Wisdom from Mr. Sparkly

by Anne Bennett on February 16, 2010

rs_forkThere were hundreds and hundreds of reasons to celebrate on the Dr. Oz Show today. It was the anniversary of Dr. Oz’s 100th show; the audience was made up entirely of people who have each lost over 100 pounds, and guest Richard Simmons revealed that he has maintained his 100-pound loss for 42 years!

Richard talked about how he struggled with his obesity as a teenager, and how he went on extreme fad diets in college that nearly ruined his health. In desperation, he finally took charge of his life and began eating right and exercising. And he tearfully admitted to Dr. Oz,  “I tasted something that I had never tasted before, and it was the taste of health.”

What helped him begin the weight loss journey that eventually led to a successful career as a diet and fitness personality? Richard suggested two steps that he said are essential for losing weight.

First, you must know your self-worth. You must admit to yourself that you are worthy and that you deserve to be healthy.

Second, you must count your blessings. Despite life’s many hardships, we each have something we can be grateful for, and we should acknowledge our good fortune every single morning when we awaken.

When you can accomplish these two tasks–recognizing your worth and being grateful–Richard says you will begin to look at food differently, and you will look at yourself differently as well.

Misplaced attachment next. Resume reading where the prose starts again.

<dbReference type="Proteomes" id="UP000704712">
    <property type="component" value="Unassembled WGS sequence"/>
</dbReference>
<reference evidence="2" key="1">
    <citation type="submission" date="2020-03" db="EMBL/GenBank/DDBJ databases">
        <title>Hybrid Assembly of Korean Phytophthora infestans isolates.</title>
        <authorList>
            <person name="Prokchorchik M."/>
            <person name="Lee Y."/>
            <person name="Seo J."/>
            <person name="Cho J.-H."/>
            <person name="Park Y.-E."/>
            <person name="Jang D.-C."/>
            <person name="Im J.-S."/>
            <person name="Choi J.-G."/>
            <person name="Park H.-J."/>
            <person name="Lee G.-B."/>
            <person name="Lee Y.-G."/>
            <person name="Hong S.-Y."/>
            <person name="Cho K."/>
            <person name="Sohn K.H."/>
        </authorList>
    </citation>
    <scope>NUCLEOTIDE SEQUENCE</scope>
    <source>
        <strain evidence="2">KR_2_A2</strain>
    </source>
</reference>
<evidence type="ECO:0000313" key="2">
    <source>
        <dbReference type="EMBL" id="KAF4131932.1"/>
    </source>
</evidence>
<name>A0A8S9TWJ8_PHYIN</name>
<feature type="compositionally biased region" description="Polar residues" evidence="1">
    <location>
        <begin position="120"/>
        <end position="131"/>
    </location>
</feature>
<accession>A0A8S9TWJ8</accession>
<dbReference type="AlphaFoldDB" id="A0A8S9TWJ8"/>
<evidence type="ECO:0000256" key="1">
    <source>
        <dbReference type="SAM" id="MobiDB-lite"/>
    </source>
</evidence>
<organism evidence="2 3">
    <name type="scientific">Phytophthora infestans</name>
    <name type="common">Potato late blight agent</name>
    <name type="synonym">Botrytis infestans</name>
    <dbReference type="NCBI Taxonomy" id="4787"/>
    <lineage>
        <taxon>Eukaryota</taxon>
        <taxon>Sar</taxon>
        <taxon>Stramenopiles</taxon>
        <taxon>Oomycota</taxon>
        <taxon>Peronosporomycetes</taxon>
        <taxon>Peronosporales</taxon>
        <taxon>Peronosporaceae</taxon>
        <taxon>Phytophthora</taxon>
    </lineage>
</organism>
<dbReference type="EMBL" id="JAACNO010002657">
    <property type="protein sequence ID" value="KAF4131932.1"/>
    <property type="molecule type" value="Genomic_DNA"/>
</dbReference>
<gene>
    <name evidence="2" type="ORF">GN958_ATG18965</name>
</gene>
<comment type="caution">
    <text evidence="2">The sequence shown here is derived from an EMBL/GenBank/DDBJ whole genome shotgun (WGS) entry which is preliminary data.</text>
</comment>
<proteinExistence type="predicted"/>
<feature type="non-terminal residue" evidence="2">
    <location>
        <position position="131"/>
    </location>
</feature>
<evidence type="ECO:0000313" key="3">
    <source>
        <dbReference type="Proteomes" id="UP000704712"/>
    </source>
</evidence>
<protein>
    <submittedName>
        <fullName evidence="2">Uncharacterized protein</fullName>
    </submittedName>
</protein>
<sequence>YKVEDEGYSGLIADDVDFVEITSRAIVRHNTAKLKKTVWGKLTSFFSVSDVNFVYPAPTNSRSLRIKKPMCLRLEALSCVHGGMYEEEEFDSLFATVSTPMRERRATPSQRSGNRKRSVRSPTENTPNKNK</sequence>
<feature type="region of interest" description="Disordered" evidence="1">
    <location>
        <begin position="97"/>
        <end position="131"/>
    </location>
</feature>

This makes a lot of sense to me. The plain truth is this: you won’t take care of yourself if you don’t think you’re worthy. Oh, you might be able to “diet” for a few months and lose some pounds, but without believing that, as the L’Oreal ad says, “you’re worth it”, you’ll eventually fall into old, self-destructive habits, gain the weight back and tell yourself that you just can’t lose weight. Unfortunately, with that attitude you’ll be right.

When you care about what happens to you, you care about all the elements that go into making you healthy. That’s when you begin to look at food differently, as fuel that can build you up rather than weigh you down. The same goes with exercise–it becomes a vehicle to make you leaner and stronger.

I’ve said this before: losing weight and keeping it off isn’t easy. Richard Simmons knows from experience that the only long-term road to success is to get on your own team, become your loudest cheer leader and believe in yourself. Sounds hokey, perhaps, but it sure has worked for him. Do you think it might work for you too?

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amy February 16, 2010 at 3:25 pm

I have always loved Richard Simmons, quirkiness and all!

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